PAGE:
C, C++ and Python are my favourites languages. You get from C and C++ the performance (with great difference of course between them), and from Python the simplicity and speed of development. Mixing them can get the best of both worlds into our development environment.

The relation between them can be in both directions:

  • Extending python is the process of creating python extensions programmed in C or C++ in the form of shared libraries (.pyd in win, .so in nix) that can be imported and executed from the python environment. The binary native extensions would typically contain the performance critical code as well as functionality that was previously implemented in C/C++ libraries that is wanted to be exposed to the python environment.

  • Embedding python is the process of creating a native application, developed in C or C++ that can execute python code, using the python interpreter.

Both tasks can be achieved at “low level” using for example the CPython : Python/C API, but there exist many third party tools that try to improve over this process.

Boost is probably the most acknowledged C++ library in the world, and it has been pushing the frontiers of C++ for many years. It features a Boost.Python library that is intended to provide high level C++ abstractions for both extending and embedding python. However, from my point of view it suffers some drawbacks, an important one being difficult to build (it is not header only, as many other boost libs). It uses the b2 boost build system, which I am not very used to, and it is not simple to use another one. Moreover, it seems its activity and maintenance could be also larger.

Entering pybind11

I usually would attach to Boost, but among the other tools, it is noticeable the pybind11 one. It almost gathers 1 thousand stars in github, really active project and updated to the latest C++ compilers and features. Also, it is TMP based library, header only, which greatly increases usability. You can read some benchmarks in the docs

Getting started

Getting started with pybind11 is really simple. I have created a conan package, but as it is header only, it should be quite easy to use it just cloning the sources and pointing to the include directory.

To build the first application, get the example:

$ git clone https://github.com/memsharded/pybind11-example.git
$ cd pybind11-example

There is a simple conanfile.txt that tells conan to retrieve the conan pybind11 package and generate a cmake file for our convenience:



Hello world Python/C++ App

We are just using the code provided in pybind11 help, a simple integer addition plugin, in a file called example.cpp:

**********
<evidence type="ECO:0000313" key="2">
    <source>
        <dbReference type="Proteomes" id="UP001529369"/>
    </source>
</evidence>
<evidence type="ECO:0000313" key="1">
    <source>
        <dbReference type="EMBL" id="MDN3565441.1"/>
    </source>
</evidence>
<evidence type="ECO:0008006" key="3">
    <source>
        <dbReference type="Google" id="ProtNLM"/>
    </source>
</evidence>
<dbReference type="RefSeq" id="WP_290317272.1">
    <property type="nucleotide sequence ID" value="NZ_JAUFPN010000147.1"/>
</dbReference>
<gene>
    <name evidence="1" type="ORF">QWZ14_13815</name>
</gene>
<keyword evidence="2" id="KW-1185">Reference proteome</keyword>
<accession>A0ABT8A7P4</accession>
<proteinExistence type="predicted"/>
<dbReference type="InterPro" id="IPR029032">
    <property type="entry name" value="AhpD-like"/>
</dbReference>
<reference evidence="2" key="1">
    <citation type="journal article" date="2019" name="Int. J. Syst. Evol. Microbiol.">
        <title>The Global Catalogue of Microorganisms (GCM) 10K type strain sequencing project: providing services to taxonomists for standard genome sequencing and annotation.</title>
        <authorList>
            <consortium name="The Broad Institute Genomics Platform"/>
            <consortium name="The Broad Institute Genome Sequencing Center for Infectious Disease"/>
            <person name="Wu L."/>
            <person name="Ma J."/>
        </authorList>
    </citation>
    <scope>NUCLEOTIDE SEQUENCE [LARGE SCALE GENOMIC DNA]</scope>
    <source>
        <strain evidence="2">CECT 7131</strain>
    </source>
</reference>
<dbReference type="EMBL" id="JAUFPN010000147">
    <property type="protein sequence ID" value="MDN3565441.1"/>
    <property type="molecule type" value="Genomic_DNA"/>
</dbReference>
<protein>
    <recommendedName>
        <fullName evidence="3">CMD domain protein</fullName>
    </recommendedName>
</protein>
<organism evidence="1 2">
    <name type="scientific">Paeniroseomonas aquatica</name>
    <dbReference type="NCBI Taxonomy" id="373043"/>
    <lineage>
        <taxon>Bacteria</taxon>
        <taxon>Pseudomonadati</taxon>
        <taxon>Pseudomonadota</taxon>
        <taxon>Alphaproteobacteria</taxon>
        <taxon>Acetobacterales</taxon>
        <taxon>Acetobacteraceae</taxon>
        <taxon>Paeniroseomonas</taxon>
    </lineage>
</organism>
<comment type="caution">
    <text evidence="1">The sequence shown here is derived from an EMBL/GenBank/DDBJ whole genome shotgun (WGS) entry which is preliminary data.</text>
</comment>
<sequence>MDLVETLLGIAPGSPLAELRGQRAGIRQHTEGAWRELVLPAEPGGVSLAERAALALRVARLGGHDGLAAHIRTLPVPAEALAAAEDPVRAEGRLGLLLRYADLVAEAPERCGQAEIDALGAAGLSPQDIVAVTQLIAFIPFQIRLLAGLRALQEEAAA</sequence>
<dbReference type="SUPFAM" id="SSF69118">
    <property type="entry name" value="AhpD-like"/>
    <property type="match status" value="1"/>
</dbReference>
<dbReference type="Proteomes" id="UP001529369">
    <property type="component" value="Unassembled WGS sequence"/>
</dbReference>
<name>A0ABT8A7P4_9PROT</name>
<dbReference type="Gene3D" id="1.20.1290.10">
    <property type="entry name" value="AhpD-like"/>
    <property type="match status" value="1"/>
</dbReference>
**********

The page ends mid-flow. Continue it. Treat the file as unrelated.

#include <pybind11/pybind11.h>

int add(int i, int j) {
    return i + j;

namespace py = pybind11;

PYBIND11_PLUGIN(example) {
    py::module m("example", "pybind11 example plugin");
    m.def("add", &add, "A function which adds two numbers");
    return m.ptr();

We will be using cmake for building the extension, with the provided CMakeLists.txt:

cmake_minimum_required(VERSION 2.8)


include_directories(SYSTEM ${CONAN_INCLUDE_DIRS})


The only change made to the original CMakeLists.txt is to define the include directories for the pybind11 headers and define the output directory as the current one, so our extension is in the current folder.

We will use Visual Studio 14 to build the extension. Note that even the official VS for python is an (old) VS2008, it is possible to create such extensions with more modern compilers. The parameters must match your compiler and python installation. Note that the extension architecture must match your python one, so if you have python 32 bits, use “Visual Studio XX” and if you have python 64 bits, you may need “Visual Studio XX Win64”.

$ mkdir build && cd build
# Retrieve the pybind package
$ conan install ..
$ cmake .. -G "Visual Studio 14" -DPYTHON_INCLUDE_DIR="C:/Python27/include" -DPYTHON_LIBRARY="C:/Python27/libs/python27.lib"
$ cmake --build . --config Release

In linux, you could use the following commands to build it, and it may automatically find python, but please check the cmake output to ensure that it is finding your desired python distribution.

$ cmake .. -DCMAKE_BUILD_TYPE=Release
$ cmake --build .

And that’s it, we already have the extension ready to be used from python:

$ python
>>> import example
>>> example.add(2, 3)


I have found pybind11 to be elegant, very simple to use, efficient, and also very important, I also like its syntax to define the extensions. To summarize, a very good job. Its only drawback could be that it seems not to be the tool for embedding python (I might be wrong). I also feel confident about the project being very active and supported by the community, so in my opinion this is probably the best choice for the task of extending python.

I will by talking about these topics in Accu conference in Bristol within a few days, maybe see you there? :) You can also follow me on twitter for tweets about C/C++/Python and programming in general